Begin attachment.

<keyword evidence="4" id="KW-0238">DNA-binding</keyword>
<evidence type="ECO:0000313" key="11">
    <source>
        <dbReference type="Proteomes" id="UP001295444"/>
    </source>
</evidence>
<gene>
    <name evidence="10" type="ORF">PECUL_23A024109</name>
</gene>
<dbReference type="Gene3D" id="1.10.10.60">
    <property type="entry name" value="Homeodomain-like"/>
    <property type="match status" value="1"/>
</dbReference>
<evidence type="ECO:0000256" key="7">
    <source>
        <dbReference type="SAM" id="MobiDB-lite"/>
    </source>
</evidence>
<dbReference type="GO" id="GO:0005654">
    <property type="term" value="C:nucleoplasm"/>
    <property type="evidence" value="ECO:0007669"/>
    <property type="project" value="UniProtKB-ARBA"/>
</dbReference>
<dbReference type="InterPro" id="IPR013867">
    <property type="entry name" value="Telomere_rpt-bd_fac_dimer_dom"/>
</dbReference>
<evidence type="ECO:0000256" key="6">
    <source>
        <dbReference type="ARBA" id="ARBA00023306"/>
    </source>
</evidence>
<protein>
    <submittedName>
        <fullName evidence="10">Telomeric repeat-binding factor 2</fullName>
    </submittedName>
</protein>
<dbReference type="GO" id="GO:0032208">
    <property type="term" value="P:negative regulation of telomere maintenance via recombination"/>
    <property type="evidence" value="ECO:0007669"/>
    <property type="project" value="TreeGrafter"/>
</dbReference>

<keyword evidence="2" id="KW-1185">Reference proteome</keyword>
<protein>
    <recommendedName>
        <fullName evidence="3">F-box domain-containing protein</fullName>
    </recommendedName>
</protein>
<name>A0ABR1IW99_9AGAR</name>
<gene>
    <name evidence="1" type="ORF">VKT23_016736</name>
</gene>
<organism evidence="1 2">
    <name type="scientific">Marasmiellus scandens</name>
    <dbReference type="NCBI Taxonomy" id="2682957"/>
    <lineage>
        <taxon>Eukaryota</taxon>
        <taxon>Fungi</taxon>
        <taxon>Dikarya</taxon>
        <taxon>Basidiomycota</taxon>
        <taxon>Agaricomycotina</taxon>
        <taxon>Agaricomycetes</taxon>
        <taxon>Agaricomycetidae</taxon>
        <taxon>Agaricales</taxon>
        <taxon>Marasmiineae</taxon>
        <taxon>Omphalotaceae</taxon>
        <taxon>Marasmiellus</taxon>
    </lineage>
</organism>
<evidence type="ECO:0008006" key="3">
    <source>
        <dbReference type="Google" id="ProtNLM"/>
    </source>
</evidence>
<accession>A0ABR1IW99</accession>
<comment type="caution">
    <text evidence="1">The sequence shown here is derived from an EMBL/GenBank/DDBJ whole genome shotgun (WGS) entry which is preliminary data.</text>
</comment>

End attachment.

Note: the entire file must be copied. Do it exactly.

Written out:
<keyword evidence="4" id="KW-0238">DNA-binding</keyword>
<evidence type="ECO:0000313" key="11">
    <source>
        <dbReference type="Proteomes" id="UP001295444"/>
    </source>
</evidence>
<gene>
    <name evidence="10" type="ORF">PECUL_23A024109</name>
</gene>
<dbReference type="Gene3D" id="1.10.10.60">
    <property type="entry name" value="Homeodomain-like"/>
    <property type="match status" value="1"/>
</dbReference>
<evidence type="ECO:0000256" key="7">
    <source>
        <dbReference type="SAM" id="MobiDB-lite"/>
    </source>
</evidence>
<dbReference type="GO" id="GO:0005654">
    <property type="term" value="C:nucleoplasm"/>
    <property type="evidence" value="ECO:0007669"/>
    <property type="project" value="UniProtKB-ARBA"/>
</dbReference>
<dbReference type="InterPro" id="IPR013867">
    <property type="entry name" value="Telomere_rpt-bd_fac_dimer_dom"/>
</dbReference>
<evidence type="ECO:0000256" key="6">
    <source>
        <dbReference type="ARBA" id="ARBA00023306"/>
    </source>
</evidence>
<protein>
    <submittedName>
        <fullName evidence="10">Telomeric repeat-binding factor 2</fullName>
    </submittedName>
</protein>
<dbReference type="GO" id="GO:0032208">
    <property type="term" value="P:negative regulation of telomere maintenance via recombination"/>
    <property type="evidence" value="ECO:0007669"/>
    <property type="project" value="TreeGrafter"/>
</dbReference>

<keyword evidence="2" id="KW-1185">Reference proteome</keyword>
<protein>
    <recommendedName>
        <fullName evidence="3">F-box domain-containing protein</fullName>
    </recommendedName>
</protein>
<name>A0ABR1IW99_9AGAR</name>
<gene>
    <name evidence="1" type="ORF">VKT23_016736</name>
</gene>
<organism evidence="1 2">
    <name type="scientific">Marasmiellus scandens</name>
    <dbReference type="NCBI Taxonomy" id="2682957"/>
    <lineage>
        <taxon>Eukaryota</taxon>
        <taxon>Fungi</taxon>
        <taxon>Dikarya</taxon>
        <taxon>Basidiomycota</taxon>
        <taxon>Agaricomycotina</taxon>
        <taxon>Agaricomycetes</taxon>
        <taxon>Agaricomycetidae</taxon>
        <taxon>Agaricales</taxon>
        <taxon>Marasmiineae</taxon>
        <taxon>Omphalotaceae</taxon>
        <taxon>Marasmiellus</taxon>
    </lineage>
</organism>
<evidence type="ECO:0008006" key="3">
    <source>
        <dbReference type="Google" id="ProtNLM"/>
    </source>
</evidence>
<accession>A0ABR1IW99</accession>
<comment type="caution">
    <text evidence="1">The sequence shown here is derived from an EMBL/GenBank/DDBJ whole genome shotgun (WGS) entry which is preliminary data.</text>
</comment>